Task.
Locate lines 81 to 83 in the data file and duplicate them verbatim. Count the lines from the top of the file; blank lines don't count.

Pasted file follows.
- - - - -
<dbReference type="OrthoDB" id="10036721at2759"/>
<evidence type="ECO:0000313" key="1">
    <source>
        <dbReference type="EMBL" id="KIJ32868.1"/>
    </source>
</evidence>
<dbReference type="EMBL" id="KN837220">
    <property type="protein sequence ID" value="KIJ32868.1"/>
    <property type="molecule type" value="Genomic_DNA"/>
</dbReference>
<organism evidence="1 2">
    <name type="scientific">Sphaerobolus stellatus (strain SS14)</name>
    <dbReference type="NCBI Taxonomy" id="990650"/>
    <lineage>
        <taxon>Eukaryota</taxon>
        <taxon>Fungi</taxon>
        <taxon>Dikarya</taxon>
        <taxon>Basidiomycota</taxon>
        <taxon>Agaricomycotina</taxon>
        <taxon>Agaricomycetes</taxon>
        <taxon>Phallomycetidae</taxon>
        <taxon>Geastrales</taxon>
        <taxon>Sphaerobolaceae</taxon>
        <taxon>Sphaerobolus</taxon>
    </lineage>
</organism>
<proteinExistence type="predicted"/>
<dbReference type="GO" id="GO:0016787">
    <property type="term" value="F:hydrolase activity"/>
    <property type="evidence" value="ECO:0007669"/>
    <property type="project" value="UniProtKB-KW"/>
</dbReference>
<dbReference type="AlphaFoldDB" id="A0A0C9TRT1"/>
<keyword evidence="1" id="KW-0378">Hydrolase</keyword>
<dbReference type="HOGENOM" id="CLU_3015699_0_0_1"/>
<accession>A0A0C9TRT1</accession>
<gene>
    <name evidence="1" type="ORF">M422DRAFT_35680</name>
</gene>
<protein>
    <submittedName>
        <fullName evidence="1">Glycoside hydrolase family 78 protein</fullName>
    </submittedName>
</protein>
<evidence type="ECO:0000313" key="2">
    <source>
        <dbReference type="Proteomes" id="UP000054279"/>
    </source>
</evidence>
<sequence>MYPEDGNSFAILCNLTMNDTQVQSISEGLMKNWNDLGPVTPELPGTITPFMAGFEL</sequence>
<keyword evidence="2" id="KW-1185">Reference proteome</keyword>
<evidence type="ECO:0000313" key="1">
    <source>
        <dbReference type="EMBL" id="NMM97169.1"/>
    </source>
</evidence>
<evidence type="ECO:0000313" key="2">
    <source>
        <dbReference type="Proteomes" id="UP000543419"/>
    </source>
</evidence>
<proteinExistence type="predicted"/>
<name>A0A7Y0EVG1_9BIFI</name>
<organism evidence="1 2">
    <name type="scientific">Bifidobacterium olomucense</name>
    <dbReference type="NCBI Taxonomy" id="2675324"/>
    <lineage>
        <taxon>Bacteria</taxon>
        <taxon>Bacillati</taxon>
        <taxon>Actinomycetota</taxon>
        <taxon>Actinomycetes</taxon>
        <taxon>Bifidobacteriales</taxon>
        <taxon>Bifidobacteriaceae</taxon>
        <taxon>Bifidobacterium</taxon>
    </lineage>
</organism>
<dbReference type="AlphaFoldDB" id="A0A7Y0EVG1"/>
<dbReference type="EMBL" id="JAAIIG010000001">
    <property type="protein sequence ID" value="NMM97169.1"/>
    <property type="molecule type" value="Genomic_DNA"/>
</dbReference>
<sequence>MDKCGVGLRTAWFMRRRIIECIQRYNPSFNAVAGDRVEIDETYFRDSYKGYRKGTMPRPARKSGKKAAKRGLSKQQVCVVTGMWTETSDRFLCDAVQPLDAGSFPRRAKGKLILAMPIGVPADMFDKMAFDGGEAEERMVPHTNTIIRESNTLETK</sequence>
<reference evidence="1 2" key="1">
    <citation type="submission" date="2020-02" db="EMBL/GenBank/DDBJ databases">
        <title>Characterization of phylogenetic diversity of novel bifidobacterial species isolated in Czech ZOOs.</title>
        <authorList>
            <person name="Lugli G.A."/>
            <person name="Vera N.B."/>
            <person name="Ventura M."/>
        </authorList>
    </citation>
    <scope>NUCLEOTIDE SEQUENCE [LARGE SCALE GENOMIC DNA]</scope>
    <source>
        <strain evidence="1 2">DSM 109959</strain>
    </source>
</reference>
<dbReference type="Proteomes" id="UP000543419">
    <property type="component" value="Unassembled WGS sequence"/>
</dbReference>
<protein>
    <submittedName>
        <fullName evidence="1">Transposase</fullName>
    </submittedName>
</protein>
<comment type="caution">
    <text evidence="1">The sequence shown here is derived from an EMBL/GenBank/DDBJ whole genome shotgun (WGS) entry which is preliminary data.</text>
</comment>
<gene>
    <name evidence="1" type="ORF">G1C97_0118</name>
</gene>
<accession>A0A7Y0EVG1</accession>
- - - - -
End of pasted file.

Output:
</dbReference>
<sequence>MDKCGVGLRTAWFMRRRIIECIQRYNPSFNAVAGDRVEIDETYFRDSYKGYRKGTMPRPARKSGKKAAKRGLSKQQVCVVTGMWTETSDRFLCDAVQPLDAGSFPRRAKGKLILAMPIGVPADMFDKMAFDGGEAEERMVPHTNTIIRESNTLETK</sequence>
<reference evidence="1 2" key="1">